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Old 05-05-2014, 05:26 AM   #1
motobene OP
Motoing for 43 years
Joined: Mar 2013
Location: Wichita Mountains SW Oklahoma
Oddometer: 859
Pesky Base Gasket Leak - Cheap Fix

When I redid my 2011 Raga 300, I had to re-use the base gasket because I could not get the required ~0,33mm base gasket to maintain the very-close-to 1mm squish in time to ride an event. Also, I just greased the gasket instead of using sealer, because I thought I might swap top ends again (recall the engine size investigation). Apparently a couple of tiny bits of gasket were left on the cases when I removed the gasket, and they were scraped off in the rebuild, leaving tiny unloaded areas. Silicone 1 adhesive would have been a smarter way to reassemble with a used gasket. The grease lasted quite a while, but was not as good.

The Amarillo event (Comanche Cup) was very dusty, and I noticed some dust clinging to oil seeping from the base gasket in one place about 1cm long. A mere weep, so I didn't pay much attention to it other than checking cylinder-nut torques, which were fine.

Then at the next 2-day event, the Sooner Cup, I was experiencing odd changes in low-speed mixture. The bike would start to go lean in section. I attributed that to a sticking float. The weep was there again, but this time there were two small oily trackways in the dust indicating a larger leak. Curious, Sunday morning I started the motor and spritzed the area with my tire mounting fluid (water + dishwashing soap). Bubbles, and tiny audible suck and blow noises! Gack....

What to do? I had an event to ride. I rode over to Stoodley's fully-equipped trailer to hunt out some sealer for a temporary fix. Sure enough he had a fresh tube of my favorite clear silicone 1 adhesive. I cleaned the area thoroughly with brake cleaner (for good surface adhesion), then applied a thick bead along the base gasket seam, fingering it carefully for surface wetting and so it didn't look stupid. I made sure to cover the leaking area and more., and mounded up to ~8mm depth right over the leak.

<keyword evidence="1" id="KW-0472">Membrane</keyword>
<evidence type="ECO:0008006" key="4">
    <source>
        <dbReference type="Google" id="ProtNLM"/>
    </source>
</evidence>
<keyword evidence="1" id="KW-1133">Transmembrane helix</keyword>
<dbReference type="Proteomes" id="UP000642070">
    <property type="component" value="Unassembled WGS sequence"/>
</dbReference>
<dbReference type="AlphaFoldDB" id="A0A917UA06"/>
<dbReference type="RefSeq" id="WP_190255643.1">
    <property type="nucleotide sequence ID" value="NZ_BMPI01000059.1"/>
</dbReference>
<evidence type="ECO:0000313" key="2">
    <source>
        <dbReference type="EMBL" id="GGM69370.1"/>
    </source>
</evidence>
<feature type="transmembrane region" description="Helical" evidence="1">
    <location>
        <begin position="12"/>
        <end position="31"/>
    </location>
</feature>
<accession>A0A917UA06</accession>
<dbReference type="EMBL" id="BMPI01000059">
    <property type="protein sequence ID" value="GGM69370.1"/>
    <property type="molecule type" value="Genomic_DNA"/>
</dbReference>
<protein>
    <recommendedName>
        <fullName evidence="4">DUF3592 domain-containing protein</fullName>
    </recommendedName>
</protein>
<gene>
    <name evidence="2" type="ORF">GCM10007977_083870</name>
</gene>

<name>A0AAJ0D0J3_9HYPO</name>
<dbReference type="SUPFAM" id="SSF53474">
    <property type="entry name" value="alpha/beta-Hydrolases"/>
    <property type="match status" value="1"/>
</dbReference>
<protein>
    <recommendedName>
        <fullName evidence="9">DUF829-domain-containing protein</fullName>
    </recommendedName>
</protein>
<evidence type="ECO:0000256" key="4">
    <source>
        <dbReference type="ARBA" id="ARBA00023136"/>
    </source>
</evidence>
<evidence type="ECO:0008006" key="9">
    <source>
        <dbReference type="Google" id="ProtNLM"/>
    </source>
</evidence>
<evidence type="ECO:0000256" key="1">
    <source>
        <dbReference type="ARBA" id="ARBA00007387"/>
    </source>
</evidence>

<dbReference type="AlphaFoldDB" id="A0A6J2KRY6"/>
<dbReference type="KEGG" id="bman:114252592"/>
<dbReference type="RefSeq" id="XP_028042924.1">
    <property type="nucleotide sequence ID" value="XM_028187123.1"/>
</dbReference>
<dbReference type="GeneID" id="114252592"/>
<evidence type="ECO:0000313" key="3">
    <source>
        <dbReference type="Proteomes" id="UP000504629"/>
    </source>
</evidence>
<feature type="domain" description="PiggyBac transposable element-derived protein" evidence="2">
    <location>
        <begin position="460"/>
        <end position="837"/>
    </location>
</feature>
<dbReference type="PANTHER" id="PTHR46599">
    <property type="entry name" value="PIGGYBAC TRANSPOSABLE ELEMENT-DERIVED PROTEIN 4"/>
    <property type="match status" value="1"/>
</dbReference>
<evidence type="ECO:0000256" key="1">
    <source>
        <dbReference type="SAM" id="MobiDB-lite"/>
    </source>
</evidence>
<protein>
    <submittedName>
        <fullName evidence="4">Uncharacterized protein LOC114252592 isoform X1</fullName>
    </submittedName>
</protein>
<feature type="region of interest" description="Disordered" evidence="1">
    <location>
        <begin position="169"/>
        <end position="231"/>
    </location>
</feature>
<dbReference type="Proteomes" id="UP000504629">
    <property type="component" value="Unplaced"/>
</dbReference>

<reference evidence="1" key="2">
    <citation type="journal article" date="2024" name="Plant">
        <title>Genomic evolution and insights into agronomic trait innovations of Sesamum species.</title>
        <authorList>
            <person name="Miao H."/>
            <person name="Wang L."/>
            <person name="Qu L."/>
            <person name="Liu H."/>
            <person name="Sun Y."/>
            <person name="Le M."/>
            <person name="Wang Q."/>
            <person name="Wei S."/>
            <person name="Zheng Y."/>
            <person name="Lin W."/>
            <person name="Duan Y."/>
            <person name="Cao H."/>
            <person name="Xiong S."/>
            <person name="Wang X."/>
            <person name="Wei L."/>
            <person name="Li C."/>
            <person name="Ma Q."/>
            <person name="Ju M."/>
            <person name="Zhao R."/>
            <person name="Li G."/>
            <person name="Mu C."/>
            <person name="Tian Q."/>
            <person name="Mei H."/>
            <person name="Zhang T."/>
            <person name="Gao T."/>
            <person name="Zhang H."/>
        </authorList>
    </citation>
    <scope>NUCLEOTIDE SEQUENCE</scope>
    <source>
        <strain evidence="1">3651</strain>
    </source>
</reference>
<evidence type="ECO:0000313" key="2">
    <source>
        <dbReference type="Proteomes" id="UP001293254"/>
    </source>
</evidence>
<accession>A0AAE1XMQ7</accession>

I did not have to check on Sunday and had just maybe enough time for the stuff to through-cure before I had to ride. Half an hour before the event, a finger check found the outside cured, but the core of the thick area was still liquid. I repositioned the bike to solar heat the repair area. It just barely cured by the time the rider's meeting horn blew.

The result was quite surprising. Not the repair, but the fact that I had to change the air screw setting a half turn to get the bike to run right! The small air leak that developed had more of an effect than I could have imagined (it was my first base gasket leak, ever). The bike thankfully ran consistently throughout the event, so I wasn't as distracted Sunday by an inconsistency. The repair took so well that I will just leave it as is rather than spend time fitting a new gasket. It looks 'tacky', perhaps, but it works.